"I was dying of a broken heart," he admitted.

Serial killer Jeffrey Dahmer, who was living in Florida at the time of Adam’s abduction, was considered a possible suspect. It wouldn’t be until 2008 when Hollywood Police Chief Chadwick E. Wagner announced that Adam’s case had been solved, Investigation Discovery reported. Serial killer Ottis Toole, who had been a prime suspect, was declared the murderer and police were closing the case file, the outlet shared. Investigators believed that their case against Toole was strong enough.

A close-up of Jeffrey Dahmer in an orange jumpsuit in court

Serial killer Jeffrey Dahmer was, at one point, a suspect in Adam Walsh's murder. (EUGENE GARCIA/AFP)

In 1983, Toole, who was then an inmate at a Florida prison, confessed to Adam’s abduction and murder, reported. He also implicated his accomplice and companion, Henry Lee Lucas. Toole claimed he buried Adam’s body, but investigators were unable to find the remains. Without physical evidence, the Florida state attorney couldn’t prosecute the case.


A mugshot of Ottis Toole

Ottis Elwood Toole, the prime suspect in the 1981 kidnapping and murder of 6-year-old Adam Walsh, is shown in October 1983. Toole confessed to police that he killed Walsh, who disappeared from a shopping mall in Hollywood, Florida. (AP)

Over the years, Toole would confess to Adam’s murder and then take back his story, the outlet revealed. Toole, who was convicted of six murders, died behind bars in 1996. He was 49.

Walsh’s pain turned into purpose. Along with his wife, he successfully pushed for the passage of national legislation to make efforts to find missing children more effective. He was also instrumental in the founding of the National Center for Missing & Exploited Children. The nonprofit works with families, law enforcement and the public to prevent child abductions and recover missing children. It also provides services to combat child sexual exploitation.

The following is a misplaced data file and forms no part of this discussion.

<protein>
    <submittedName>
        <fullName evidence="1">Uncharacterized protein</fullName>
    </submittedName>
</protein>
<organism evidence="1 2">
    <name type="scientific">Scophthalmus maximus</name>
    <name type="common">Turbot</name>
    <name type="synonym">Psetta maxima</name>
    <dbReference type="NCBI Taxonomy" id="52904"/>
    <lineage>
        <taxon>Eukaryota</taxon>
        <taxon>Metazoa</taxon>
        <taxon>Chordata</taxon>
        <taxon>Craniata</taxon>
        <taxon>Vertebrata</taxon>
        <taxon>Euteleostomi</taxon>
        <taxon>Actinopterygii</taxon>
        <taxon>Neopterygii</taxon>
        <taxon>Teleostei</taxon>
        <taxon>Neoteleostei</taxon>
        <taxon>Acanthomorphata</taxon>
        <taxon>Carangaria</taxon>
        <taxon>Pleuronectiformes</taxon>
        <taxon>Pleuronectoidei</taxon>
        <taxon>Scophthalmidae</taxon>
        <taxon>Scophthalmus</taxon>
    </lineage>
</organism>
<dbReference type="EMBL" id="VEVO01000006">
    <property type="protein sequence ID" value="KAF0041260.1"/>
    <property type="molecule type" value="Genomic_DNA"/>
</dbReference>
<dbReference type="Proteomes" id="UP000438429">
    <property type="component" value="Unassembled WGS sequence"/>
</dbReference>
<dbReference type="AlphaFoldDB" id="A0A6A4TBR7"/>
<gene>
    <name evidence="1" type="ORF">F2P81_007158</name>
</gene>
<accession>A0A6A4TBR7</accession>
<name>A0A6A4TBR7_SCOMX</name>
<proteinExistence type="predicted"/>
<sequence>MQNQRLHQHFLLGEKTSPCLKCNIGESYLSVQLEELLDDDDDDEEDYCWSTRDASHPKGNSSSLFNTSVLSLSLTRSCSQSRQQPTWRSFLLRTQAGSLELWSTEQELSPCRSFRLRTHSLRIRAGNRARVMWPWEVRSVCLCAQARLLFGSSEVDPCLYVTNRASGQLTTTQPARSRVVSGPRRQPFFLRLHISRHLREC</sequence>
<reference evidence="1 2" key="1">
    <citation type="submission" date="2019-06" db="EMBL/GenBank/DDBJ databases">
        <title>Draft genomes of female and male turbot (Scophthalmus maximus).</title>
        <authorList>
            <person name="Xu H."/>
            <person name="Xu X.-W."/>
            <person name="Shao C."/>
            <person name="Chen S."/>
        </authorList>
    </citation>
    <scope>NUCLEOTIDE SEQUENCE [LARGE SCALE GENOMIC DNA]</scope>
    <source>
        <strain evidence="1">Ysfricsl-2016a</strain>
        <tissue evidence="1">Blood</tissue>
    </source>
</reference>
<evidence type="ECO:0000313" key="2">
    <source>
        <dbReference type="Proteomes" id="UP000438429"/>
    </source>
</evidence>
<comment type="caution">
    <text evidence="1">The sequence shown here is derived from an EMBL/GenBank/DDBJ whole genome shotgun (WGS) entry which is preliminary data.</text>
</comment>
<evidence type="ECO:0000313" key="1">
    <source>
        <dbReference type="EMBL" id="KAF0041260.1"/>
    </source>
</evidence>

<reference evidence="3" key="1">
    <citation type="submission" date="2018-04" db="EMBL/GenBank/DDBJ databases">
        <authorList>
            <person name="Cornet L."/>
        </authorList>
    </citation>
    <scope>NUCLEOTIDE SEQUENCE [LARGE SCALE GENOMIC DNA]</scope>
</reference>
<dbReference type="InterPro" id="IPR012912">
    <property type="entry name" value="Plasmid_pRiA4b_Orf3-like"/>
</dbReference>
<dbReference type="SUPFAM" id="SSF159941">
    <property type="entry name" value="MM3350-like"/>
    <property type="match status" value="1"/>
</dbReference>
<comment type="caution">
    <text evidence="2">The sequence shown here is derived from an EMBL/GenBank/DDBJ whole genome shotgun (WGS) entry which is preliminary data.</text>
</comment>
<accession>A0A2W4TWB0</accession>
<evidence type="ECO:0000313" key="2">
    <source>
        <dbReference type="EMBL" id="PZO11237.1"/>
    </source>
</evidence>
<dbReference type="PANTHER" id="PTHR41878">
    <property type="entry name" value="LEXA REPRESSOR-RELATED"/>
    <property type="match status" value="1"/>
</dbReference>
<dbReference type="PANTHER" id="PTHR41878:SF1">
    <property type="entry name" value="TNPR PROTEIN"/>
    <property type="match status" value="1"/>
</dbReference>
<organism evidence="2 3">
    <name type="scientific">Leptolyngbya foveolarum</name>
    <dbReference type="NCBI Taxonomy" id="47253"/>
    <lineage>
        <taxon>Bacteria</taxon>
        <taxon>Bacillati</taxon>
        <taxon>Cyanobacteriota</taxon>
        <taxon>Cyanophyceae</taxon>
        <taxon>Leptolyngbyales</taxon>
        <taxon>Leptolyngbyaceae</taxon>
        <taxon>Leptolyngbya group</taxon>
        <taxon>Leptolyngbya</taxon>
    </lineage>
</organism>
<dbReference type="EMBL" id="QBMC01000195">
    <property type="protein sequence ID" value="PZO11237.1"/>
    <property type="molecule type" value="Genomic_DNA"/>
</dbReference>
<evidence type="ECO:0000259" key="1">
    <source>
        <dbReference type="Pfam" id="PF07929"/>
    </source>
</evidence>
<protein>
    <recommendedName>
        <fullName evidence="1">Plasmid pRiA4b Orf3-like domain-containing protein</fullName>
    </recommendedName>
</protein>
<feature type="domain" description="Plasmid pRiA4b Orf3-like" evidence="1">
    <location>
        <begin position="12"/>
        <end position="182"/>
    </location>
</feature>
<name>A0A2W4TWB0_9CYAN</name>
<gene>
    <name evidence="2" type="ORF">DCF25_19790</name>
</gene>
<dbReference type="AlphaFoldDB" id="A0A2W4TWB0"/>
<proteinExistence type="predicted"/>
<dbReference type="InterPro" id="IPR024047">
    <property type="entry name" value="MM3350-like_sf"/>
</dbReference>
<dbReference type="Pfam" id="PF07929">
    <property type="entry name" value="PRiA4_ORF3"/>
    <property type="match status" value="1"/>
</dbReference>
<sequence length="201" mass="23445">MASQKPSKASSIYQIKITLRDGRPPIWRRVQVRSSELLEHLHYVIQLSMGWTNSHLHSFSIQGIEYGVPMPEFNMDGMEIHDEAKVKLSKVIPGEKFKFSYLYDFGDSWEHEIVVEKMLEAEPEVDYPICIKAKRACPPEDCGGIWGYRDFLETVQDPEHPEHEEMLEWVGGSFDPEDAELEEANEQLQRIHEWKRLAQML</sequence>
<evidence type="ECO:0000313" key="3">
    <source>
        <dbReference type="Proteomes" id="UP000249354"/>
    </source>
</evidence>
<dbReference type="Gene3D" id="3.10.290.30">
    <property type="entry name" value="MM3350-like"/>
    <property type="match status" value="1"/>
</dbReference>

According to Callahan, it has helped recover over 450,000 missing children since its inception.

A close-up of John Walsh speaking to the public

John Walsh is seen moderating a panel discussion during the White House Conference on Missing, Exploited and Runaway Children in Washington, D.C., on Oct. 2, 2002. (Alex Wong)

Callahan is the executive director of the organization’s Florida branch. He told Fox News Digital that Adam has always been a part of his life.

"I was born after Adam's disappearance," the 39-year-old explained. "But I grew up in a home where we celebrated that little boy. I knew his favorite sports and movies, which were baseball and ‘Star Wars.’ There wasn’t a time when I can remember when my parents just sat me down on the couch and dropped a bomb. It was something I always knew because we always talked about him. There are pictures of him all across my childhood home."

"I watched my parents channel their emotions and their anger over what happened to Adam, to make sure that Adam didn’t die in vain," Callahan shared. "My parents said… that if Adam’s song was to continue, then we must do the singing. I saw them do the singing every single day. And I’m trying to continue that in making sure that Adam didn’t die in vain and to continue his legacy both in my work at the National Center, and the work I do with my father on ‘America’s Most Wanted.’"